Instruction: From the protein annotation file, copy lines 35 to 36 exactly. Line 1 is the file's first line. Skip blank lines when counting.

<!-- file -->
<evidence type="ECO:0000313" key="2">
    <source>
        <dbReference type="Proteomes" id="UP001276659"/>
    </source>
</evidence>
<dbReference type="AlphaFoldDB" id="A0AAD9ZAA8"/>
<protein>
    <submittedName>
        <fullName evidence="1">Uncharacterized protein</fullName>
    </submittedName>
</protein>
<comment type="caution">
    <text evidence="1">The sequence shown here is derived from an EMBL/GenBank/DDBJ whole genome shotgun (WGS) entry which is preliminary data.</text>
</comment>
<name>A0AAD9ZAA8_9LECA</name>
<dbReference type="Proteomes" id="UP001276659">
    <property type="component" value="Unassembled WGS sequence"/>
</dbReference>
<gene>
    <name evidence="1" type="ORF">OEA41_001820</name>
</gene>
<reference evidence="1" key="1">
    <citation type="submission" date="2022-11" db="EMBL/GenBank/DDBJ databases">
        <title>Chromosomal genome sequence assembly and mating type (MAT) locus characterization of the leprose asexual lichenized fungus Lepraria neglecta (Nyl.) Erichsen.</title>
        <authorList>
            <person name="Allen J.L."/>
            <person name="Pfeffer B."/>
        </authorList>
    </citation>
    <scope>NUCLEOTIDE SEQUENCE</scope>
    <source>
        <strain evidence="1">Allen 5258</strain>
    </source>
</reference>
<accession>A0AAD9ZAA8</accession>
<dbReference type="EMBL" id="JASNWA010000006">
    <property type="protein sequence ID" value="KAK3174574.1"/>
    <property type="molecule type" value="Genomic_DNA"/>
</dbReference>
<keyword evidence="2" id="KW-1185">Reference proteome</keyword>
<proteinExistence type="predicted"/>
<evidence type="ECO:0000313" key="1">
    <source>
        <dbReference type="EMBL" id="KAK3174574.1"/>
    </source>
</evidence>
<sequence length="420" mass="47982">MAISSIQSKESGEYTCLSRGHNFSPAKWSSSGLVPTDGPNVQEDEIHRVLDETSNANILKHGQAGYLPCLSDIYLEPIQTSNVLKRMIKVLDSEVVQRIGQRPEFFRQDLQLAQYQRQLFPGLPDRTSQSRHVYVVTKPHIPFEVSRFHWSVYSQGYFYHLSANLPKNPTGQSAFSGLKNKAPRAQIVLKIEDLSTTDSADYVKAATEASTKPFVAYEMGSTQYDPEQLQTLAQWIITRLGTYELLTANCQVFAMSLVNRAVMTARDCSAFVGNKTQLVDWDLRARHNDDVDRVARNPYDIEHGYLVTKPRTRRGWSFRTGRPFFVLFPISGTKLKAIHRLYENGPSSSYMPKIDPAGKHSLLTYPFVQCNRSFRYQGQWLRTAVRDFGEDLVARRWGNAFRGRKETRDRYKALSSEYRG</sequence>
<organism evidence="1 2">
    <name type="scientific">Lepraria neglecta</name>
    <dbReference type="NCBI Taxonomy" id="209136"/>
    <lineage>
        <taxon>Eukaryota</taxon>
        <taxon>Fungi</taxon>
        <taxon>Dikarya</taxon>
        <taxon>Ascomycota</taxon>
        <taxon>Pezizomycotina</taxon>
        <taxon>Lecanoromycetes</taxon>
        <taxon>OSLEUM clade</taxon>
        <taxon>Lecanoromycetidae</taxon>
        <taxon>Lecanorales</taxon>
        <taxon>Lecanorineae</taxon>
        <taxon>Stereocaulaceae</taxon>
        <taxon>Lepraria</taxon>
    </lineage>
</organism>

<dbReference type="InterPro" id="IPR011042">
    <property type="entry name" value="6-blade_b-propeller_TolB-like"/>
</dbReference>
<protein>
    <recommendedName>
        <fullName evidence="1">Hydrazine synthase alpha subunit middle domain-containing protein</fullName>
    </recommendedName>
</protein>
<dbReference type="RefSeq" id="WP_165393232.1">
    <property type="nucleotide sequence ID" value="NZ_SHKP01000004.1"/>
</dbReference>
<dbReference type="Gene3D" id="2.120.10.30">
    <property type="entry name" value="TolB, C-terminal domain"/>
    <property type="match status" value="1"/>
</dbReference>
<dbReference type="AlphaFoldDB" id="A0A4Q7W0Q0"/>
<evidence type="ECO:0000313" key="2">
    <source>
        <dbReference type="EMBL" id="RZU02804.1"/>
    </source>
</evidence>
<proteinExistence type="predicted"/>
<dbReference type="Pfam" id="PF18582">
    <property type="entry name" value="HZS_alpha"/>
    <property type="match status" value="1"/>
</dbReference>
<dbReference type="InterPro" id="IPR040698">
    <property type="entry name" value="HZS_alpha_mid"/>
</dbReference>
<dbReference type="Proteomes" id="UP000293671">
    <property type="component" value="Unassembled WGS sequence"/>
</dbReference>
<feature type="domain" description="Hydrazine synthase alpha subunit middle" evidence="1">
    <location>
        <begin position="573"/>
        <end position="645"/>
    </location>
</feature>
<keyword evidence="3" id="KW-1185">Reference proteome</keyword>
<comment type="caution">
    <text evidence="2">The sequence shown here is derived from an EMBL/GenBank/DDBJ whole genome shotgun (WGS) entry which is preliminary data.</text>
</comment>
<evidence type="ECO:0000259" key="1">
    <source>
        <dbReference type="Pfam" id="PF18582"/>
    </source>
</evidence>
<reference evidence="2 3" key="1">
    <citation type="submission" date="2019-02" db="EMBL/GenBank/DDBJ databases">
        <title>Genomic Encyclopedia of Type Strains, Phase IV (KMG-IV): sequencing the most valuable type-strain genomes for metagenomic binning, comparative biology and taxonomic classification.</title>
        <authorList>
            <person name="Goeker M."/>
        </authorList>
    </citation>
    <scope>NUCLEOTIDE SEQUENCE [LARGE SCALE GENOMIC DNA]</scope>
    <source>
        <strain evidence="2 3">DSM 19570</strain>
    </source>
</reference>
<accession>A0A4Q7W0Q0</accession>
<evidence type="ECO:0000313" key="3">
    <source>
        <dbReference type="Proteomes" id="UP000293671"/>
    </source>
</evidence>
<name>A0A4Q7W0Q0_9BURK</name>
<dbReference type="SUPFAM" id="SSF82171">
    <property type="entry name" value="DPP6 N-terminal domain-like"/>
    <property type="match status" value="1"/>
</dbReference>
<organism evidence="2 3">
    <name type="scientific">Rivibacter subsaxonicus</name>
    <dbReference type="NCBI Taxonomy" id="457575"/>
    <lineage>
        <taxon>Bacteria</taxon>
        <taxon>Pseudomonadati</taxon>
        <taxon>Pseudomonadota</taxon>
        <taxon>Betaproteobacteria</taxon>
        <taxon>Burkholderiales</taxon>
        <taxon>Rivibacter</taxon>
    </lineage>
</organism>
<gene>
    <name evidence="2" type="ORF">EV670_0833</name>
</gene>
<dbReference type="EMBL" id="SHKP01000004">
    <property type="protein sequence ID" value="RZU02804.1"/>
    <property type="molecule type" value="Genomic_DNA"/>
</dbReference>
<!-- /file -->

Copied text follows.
<accession>A0AAD9ZAA8</accession>
<dbReference type="EMBL" id="JASNWA010000006">